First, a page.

How are steps taken? Relationship building becomes a line in the budget. It becomes a priority to commit. Acknowledging repair does not create a finish line for progress; It invests in the process of how to be in relationship with land and community by Re-indigenizing cultural centers of art. It invests in making space for all bodies to feel, touch, express, and hopefully relax.

Tarahumara Eco Dome-With support from the Municipality of Guachochi, Mexico, this three “bedwomb” EcoDome was built as a sanctuary space for the Tarahumara (“Raramurie” local Indigenous) women to recover from birth in. Brooke Smiley worked with a team of local Mexican and Tarahumara men, building an “Eco Dome” from plans developed by Cal Earth founder and lead architect Nader Khalili.


I recently attended the Friends Summit hosted by Conservation Lands Foundation to learn about the process of how our public lands are protected at the Indian Pueblo Cultural Center in Albuquerque, New Mexico. I was hired to lead somatic movement education at the start of each day, creating space for meeting our bodies first, in relation to our passion and work, with the greater communities we serve and the collective histories we bring. Native or Indigenous people were present but missing from most circles of leadership. Why? Is this also true for your organization? There is learning yet to do, for us all.


Hiring Native is investing in a relationship with the land across generations. It’s an investment in repair. Valuing the birthright of expression within the complexity and generational map of this relationship is the task of arts presenters. Invest in all of our belonging.


When communities connect we share stories, histories, and the poetry of feeling something new. Land has the ability to inform us, teach us about something greater than ourselves. How to invite the family of all things? Hire Native.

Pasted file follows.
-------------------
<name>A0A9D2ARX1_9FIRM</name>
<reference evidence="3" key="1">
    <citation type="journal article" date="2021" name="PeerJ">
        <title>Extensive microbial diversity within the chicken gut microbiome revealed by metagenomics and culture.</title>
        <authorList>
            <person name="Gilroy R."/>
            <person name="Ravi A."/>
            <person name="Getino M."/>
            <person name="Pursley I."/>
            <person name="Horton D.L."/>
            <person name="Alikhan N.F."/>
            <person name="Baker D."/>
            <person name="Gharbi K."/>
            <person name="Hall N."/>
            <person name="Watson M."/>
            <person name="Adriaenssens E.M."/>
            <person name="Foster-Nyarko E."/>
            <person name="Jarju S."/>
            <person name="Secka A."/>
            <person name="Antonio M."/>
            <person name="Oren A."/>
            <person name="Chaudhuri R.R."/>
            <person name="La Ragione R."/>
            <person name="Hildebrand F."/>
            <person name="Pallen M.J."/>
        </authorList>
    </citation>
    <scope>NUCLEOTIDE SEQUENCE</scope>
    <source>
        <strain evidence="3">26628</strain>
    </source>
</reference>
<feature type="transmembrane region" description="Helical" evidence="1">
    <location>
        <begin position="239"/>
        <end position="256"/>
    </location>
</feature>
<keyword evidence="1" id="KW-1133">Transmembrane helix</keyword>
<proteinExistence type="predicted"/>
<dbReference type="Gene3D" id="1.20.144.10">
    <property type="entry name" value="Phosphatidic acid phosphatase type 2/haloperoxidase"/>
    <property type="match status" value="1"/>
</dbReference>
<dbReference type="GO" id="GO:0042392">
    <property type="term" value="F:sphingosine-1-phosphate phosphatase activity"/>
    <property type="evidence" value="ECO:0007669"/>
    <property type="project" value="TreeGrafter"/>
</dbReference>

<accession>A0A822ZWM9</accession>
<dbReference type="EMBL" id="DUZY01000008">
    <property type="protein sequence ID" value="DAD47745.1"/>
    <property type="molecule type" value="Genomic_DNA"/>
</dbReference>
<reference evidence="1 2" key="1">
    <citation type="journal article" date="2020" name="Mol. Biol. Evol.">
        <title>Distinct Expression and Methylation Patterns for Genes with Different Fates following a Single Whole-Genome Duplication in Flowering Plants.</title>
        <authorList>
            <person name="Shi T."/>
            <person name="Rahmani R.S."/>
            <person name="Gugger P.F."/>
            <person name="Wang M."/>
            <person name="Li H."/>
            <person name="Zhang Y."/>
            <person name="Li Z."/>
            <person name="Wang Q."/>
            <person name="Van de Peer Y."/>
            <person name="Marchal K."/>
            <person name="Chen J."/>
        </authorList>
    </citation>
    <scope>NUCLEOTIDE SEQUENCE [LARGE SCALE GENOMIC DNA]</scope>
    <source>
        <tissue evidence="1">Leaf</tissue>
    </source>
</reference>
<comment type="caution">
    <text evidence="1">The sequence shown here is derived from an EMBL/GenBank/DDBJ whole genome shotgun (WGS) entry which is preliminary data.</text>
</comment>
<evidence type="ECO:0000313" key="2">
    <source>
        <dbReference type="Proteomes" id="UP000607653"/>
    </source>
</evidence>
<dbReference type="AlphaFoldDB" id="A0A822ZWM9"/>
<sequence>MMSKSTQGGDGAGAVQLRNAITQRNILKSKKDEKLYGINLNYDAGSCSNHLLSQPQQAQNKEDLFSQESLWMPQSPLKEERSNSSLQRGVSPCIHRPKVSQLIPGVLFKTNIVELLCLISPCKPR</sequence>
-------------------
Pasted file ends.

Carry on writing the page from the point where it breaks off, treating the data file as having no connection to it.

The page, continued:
Check out the inspiring work of these Native artists creating work in public spaces:


Diné (Navajo) artist Delbert Andersen of D’DAT Productions recently embarked on the first ever Bureau of Land Management Artist in Residence tour of five National Conservation Land sites:


https://storymaps.arcgis.com/stories/75279ec30e034cc0a629c3066980c7fe


Leilehua Lanzilotti is a Kanaka Maoli composer and sound artist who recently shared Sky Gate, in the City & County of Honolulu Civic Center:


https://www.instagram.com/ reel/CgyCVrgjM5u/?igshid=MDJmNzVkMjY%3D


*This language was developed in collaboration with the American Indian and Indigenous Collective Academic Council at the University of California at Santa Barbara (UCSB) in holding dialogues with the Deans to support an emerging American Indian and Indigenous Studies Major, interdisciplinary Department, and in bridging relations with local Coastal, Santa Ynez and Barbareño Bands of Chumash Indians.


Brooke smiley is a 𐓷𐓘𐓺𐓘𐓺𐓣 𐓣𐓟 Osage earth

artist, dancer and somatic movement educator who uniquely make works in relation with land. For commissions or consultation visit: brookesmiley.com